Tutoring for a cause: students start award winning non-profit


Photo by and used with permission of Daniel Kalarical

Along with tutoring numerous students, Tutor4Service also gave back to the community through a food drive, according to Aiman Naqvi, Daniel Kalarical.

What started with two seniors who simply wanted to “alleviate parents’ struggles, help kids, and perform an act of community service all at the same time,” has turned into a growing non-profit organization that has earned recognition from the White House.

Seniors Daniel Kalarical, and Aiman Naqvi (with the help of Holly Ryan) created “Tutor4Service,” a non-profit whose mission is to “enhance education by providing free tutoring in communities and use [their] teaching abilities as an act of community service, says Kalarical, and the non-profit’s development has been very successful.

“Initially, we never really expected to grow as much as we did because we were having trouble getting new kids to tutor, we only had a small team of tutors, and Aiman [Naqvi] and I were the only core team members. But now we have added Holly [Ryan] to our core team and she has helped us grow tremendously as an organization and she has been a huge help in our community outreach initiatives,” Kalarical said. “We now also have over 20 tutors, we have tutored over 50 kids, accumulated 350+ hours of tutoring, and even done service initiatives such as conducting a food drive for the Arlington homeless shelters and group homes and the SOS Children’s Village Foster Homes, and even raise 2000 dollars for [the Foster Homes] too.”

Along with the help of the tutors, Kalarical, Naqvi, and Ryan were able to expand their services further with the help of social media.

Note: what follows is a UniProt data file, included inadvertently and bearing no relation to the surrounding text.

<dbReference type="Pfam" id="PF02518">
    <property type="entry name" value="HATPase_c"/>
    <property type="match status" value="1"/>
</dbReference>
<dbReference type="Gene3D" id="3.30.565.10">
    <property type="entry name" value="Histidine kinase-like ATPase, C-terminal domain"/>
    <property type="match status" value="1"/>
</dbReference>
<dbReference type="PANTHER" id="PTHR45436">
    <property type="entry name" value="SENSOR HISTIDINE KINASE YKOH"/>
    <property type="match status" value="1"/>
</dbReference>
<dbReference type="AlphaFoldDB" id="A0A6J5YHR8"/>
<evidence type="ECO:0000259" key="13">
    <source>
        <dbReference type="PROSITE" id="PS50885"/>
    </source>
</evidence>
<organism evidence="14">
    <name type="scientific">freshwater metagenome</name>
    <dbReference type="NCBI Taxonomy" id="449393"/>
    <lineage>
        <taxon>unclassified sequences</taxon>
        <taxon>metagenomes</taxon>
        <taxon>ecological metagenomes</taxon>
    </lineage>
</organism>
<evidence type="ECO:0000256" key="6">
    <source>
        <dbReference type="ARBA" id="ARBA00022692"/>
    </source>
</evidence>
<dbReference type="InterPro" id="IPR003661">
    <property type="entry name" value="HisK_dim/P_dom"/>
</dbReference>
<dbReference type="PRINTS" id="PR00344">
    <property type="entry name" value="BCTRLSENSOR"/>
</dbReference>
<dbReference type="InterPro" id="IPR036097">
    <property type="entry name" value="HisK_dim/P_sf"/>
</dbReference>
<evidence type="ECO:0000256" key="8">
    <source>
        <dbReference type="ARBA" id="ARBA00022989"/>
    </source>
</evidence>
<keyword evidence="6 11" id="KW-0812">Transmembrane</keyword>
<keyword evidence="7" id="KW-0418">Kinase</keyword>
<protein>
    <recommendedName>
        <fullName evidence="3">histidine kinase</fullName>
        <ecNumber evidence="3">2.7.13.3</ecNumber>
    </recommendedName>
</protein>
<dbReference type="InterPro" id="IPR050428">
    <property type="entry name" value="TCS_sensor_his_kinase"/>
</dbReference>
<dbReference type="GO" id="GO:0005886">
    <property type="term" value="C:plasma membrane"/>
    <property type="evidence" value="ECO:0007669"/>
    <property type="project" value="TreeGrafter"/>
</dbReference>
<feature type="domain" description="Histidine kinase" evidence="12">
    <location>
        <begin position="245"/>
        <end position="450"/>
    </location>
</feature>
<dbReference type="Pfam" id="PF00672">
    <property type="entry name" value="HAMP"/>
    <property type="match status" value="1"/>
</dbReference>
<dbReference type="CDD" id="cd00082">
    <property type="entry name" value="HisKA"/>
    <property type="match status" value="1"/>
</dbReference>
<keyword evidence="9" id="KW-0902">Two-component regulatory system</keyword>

Aidan Naqvi, Daniel Kalarical, and Holly Ryan created Tutor4Service to help give back to the community. “We dropped off the collected food to the 3 locations: SOS Foster Homes Chicago, Shelter Inc., and St. Francis de Sales food pantry in Lake Zurich.” (Photo by and used with permission of Daniel Kalarical)

“It took a while and a lot of effort to make this possible, but [we] built our own website. We recognized our targeted audience would typically be parents, so we joined various Facebook parents groups and posted as much as we can,” Naqvi said. “We also asked our parents and our friends to repost and spread the word about us to their friends, so people were aware of our tutoring service. Along with this, we got in contact with our own high school and asked the counselors, teachers, and the vice president to let the students in various classes know that they have this free service available.”

Tutor4Service has raised money for numerous organizations and has received the Presidential Volunteer Service Award (Gold Medal), an award from the White House, signed by President Donald Trump. Despite these awards and recognition, Kalarical, Naqvi, and Ryan are just thankful for the opportunity to help their community, Naqvi says.  

“This has been the most humbling and inspiring thing Dan, Holly, and I have done and it gives me so much joy to provide such a service. On the outside, all you see is a couple of high school kids doing zoom tutoring sessions. What people don’t see are the many failed attempts of reaching out, ideas that were thrown out or redone, and hard work done behind the scenes of the creation of this organization,” Naqvi said. “We really learned a lot about the amount of effort it takes to be a part of something that is greater than just yourself. To finally put it all together and receive so many grateful responses from parents and kids truly gives us happiness.”